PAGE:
Reverend Al Sharpton stood at a back exit of New York’s Apollo Theater in a gray suit late yesterday afternoon, leaning against the scaffolding, running his fingers through his famous hair. He’d just finished the first of two invocations during the Apollo’s all-day tribute to Michael Jackson. 126th Street was quiet, barricaded at both ends. A car pulled up and Sharpton walked out to greet Spike Lee. They walked towards Adam Clayton Powell together — Lee in white Nikes, Sharpton in black loafers — around the corner to 125th. Cameras flashed, crowds cheered, waved and reached out towards the two legends walking in honor of another, who embraced.
“It was absolutely disgraceful,” Sharpton told Rolling Stone of the media coverage that has torn Jackson apart. “If you look at how they deal with Michael’s so-called shortcomings and then the shortcomings of Frank Sinatra or Elvis Presley, it’s nowhere in the same world.”
Halfway down the block, Dorothy from Harlem, 43, waited with friends, wearing a button with Michael in the Bad days reading “Peace At Last.” She felt like she lost a family member. “All his life they have tried to tear him apart. But ya know what? You can’t keep a good black man down. You can’t. No matter what, he is who he is. He is who he was. And he’s gonna live on and on and on.”
Every half-hour, 600 more partygoers were ushered into the Apollo for 30-minute intervals. Peggy Pettit, 59, of St. Louis waited hours for Michael. “He was quintessential blackness, spirit. It was distilled, sharp and it ran through you. When his music came on it touched you. James Brown had it, it ran through Michael, now we’re waiting for the next. It ain’t there yet,” she said. “With that, you’re permitted to dress any way you want, you can color yourself any way you want, because you’re touched by the spirit.”
Inside, Grandmaster Flash rushed by with his kids. “He’s had such an impact on so many people for such a span of time,” he told us. “It’s really sad to see him go.”
In the balcony, Vinnett Price remembers Michael coming to Jamaica in 1975. “He went to the ghetto neighborhoods and visited those little places. There’s so many stories that will never be told. I am irate because I’ve seen Michael do many wonderful things. Look at prisoners in the Philippines, 1,400 prisoners dance to him! The people are telling the story.”
Price pulled an invitation to a Thriller release party printed on a white glove from a folder on her lap: February 7, 1984, 9 p.m. American Museum of Natural History. Black Tie. She showed off a picture of herself at the party and said Michael’s date was Brooke Shields.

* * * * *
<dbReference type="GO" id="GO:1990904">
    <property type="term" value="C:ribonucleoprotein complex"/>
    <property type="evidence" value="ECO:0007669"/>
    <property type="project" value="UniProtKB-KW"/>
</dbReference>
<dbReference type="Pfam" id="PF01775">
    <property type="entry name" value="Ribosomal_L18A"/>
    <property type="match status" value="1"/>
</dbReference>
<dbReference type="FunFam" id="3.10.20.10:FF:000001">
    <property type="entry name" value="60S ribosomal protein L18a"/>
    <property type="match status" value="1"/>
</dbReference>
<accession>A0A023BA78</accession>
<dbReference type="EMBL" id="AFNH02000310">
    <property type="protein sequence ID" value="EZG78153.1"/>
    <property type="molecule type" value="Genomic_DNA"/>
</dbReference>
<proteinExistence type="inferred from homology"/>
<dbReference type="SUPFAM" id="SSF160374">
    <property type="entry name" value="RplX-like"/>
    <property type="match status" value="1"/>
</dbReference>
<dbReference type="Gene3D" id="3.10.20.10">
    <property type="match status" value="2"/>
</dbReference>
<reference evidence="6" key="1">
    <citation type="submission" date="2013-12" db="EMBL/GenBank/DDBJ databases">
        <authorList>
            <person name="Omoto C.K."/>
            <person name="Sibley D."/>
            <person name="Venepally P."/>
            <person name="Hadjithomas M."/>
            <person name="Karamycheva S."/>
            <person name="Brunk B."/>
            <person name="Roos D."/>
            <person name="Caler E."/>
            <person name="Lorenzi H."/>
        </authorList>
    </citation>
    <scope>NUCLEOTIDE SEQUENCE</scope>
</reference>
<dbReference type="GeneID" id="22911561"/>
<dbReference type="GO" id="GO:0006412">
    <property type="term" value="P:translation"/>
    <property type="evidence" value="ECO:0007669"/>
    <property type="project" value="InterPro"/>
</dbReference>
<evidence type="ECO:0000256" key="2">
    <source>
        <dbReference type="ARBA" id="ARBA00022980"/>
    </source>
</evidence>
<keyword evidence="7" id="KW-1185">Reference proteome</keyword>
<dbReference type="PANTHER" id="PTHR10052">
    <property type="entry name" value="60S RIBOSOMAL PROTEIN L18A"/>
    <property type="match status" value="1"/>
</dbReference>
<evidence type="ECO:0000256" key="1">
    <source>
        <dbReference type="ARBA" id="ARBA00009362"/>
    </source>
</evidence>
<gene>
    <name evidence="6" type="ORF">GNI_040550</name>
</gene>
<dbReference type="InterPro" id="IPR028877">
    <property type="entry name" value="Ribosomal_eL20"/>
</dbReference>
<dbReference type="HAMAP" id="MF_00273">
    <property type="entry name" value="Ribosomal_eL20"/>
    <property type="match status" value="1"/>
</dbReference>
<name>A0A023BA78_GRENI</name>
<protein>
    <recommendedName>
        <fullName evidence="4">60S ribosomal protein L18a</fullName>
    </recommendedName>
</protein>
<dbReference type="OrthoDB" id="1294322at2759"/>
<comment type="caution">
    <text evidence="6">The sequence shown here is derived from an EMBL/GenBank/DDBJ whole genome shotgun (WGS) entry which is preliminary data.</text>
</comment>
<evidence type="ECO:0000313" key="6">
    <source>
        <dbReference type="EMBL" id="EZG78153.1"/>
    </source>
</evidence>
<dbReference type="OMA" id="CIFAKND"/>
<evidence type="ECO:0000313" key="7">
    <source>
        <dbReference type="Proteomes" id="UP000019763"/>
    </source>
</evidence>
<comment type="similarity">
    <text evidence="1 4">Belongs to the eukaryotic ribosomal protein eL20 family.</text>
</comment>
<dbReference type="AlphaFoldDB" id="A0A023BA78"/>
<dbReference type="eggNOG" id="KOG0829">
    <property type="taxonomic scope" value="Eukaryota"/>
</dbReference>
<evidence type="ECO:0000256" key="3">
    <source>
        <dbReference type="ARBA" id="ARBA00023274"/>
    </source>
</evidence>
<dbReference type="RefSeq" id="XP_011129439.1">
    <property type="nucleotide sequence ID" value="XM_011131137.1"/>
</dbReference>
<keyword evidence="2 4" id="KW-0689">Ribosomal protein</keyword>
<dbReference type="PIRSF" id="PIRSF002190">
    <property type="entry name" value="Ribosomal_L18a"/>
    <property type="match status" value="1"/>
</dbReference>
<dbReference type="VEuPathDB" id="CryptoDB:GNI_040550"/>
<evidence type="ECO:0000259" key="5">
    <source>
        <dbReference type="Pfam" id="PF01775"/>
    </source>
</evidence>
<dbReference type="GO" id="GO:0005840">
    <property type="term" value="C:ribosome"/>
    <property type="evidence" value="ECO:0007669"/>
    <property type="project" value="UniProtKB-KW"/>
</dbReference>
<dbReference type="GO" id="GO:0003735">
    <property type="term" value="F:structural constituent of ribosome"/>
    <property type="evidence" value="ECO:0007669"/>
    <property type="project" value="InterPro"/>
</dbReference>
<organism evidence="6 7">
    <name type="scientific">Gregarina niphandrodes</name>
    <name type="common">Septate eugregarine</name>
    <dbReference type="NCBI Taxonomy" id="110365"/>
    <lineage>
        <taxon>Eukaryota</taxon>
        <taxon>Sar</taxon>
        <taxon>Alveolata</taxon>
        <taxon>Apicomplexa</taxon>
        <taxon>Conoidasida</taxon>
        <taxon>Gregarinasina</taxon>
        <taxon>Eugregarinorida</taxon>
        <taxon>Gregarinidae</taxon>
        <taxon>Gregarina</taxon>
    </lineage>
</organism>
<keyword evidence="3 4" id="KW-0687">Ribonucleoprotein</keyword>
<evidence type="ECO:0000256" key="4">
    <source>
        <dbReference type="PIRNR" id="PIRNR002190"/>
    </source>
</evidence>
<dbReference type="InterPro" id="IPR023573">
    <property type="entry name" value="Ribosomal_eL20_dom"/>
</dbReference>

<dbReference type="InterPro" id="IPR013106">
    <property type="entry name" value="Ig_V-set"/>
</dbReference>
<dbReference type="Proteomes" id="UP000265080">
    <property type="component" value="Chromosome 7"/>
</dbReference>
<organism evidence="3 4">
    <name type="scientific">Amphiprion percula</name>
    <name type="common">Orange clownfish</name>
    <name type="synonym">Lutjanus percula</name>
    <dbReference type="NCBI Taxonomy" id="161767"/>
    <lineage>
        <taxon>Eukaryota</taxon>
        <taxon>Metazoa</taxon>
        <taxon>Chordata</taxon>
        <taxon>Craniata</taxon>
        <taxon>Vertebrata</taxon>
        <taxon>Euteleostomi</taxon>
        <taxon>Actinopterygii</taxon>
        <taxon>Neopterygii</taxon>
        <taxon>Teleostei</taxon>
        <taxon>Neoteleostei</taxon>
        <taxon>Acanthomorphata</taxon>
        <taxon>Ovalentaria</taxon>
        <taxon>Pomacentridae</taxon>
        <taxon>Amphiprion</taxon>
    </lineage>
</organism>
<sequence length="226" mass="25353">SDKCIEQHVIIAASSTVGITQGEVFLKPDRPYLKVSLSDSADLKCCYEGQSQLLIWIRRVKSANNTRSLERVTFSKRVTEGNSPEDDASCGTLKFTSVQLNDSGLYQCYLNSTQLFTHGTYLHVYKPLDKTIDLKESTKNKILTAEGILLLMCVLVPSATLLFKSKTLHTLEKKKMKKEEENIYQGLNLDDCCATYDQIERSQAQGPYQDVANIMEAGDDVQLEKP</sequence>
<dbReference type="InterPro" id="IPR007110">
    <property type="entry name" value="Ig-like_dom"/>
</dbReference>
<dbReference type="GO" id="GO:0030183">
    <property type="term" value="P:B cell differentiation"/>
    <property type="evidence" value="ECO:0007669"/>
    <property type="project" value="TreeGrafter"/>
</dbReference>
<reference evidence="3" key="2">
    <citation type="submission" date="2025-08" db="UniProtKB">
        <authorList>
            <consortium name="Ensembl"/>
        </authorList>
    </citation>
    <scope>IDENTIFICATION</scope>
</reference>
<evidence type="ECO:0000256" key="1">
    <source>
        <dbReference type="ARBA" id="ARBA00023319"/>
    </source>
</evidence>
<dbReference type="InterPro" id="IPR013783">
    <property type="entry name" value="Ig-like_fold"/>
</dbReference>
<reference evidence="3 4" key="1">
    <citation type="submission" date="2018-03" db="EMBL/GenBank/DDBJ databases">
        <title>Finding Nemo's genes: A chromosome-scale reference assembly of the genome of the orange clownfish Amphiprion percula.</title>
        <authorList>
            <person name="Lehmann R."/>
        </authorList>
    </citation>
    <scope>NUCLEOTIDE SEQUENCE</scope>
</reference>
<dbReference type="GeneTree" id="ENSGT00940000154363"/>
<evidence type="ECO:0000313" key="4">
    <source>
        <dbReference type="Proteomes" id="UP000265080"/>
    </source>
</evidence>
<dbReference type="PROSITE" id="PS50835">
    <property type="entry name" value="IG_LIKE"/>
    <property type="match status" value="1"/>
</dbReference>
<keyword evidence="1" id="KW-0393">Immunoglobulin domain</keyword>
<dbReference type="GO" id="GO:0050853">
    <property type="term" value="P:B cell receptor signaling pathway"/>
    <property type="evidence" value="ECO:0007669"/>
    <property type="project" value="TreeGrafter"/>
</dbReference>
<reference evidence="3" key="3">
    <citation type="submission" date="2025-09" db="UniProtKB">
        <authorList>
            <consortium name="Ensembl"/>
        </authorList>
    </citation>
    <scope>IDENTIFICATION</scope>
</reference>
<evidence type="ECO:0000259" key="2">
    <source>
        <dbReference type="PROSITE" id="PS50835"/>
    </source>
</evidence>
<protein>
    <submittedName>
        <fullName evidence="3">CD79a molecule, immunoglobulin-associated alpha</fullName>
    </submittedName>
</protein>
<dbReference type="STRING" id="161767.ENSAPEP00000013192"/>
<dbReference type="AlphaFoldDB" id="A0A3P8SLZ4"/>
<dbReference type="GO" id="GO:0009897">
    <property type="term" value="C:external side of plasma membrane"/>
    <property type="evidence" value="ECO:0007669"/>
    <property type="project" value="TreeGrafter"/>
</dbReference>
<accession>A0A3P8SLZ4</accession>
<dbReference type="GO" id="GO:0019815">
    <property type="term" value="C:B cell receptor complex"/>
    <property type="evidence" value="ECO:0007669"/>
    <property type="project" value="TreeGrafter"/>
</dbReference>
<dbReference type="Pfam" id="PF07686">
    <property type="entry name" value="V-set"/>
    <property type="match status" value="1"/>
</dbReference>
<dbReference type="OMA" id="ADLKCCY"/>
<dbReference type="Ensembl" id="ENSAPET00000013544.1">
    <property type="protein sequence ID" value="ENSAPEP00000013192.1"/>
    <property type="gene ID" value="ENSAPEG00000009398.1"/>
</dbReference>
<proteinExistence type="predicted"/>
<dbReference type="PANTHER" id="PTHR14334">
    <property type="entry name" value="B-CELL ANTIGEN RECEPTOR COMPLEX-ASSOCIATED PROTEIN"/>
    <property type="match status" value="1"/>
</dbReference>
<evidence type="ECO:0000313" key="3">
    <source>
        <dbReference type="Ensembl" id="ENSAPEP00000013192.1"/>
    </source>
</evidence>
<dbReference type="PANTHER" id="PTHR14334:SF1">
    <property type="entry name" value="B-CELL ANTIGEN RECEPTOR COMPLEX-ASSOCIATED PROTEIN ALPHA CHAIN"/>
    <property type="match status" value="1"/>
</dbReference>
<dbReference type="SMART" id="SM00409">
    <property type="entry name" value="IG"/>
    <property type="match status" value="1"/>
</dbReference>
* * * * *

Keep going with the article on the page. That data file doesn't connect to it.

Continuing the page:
Onstage, Chubb Rock hyped the next wave of fans. They sang and danced to “One More Chance,” “Smooth Criminal,” “Black or White” and “Remember the Time,” among many others. Flowers, cards, notes, candles, a handful of teddy bears lined the stage.
Al Sharpton appeared and preached. “There’s been an unprecedented allowance of negative, exaggerated and scandalous stories told about Michael Jackson and the Jackson familyâ€¦ In the temple of black entertainment on the stage that produced the Sarah Vaughns and the Ella Fitzgeralds, and the Jackie Wilsons and the James Browns we want to send a message around the world that you can write what you want and say what you want, Michael Jackson was ours and we are Michael Jackson and we love Michael Jackson!” Cheers.
The Apollo stood for a moment of silence. “Because he changed history, because he made us family, because he refused to play within the boundaries of that time. We remember Michael,” Sharpton prayed. “From Harlem to Holland. From Brooklyn to Brussels where ever people believe in love they believe in Michael Jackson.” Silence. Three images of Sharpton with Jackson rotate on the screen. “Amen.”
As his sermon wore on, Sharpton continued pointing his finger at the press. “The reason we don’t listen to what you tell us on the news is we Remember the Time when nobody heard our culture, nobody would listen to our words. You can scandalize him but we know better! Michael wasn’t no freak. Michael was a genius. Michael was an innovator. You can’t take someone with extraordinary skill, extraordinary talent and make them an ordinary person.”
Out front, rain fell hard on the makeshift white wall with handwritten messages. The block was lined with waiting fans, some with umbrellas, many without. George Brown, 36, from Long Island, said he loves the whole Jackson family, especially Janet. Of Michael: “I think he’s doing the right thing, to rest in peace.”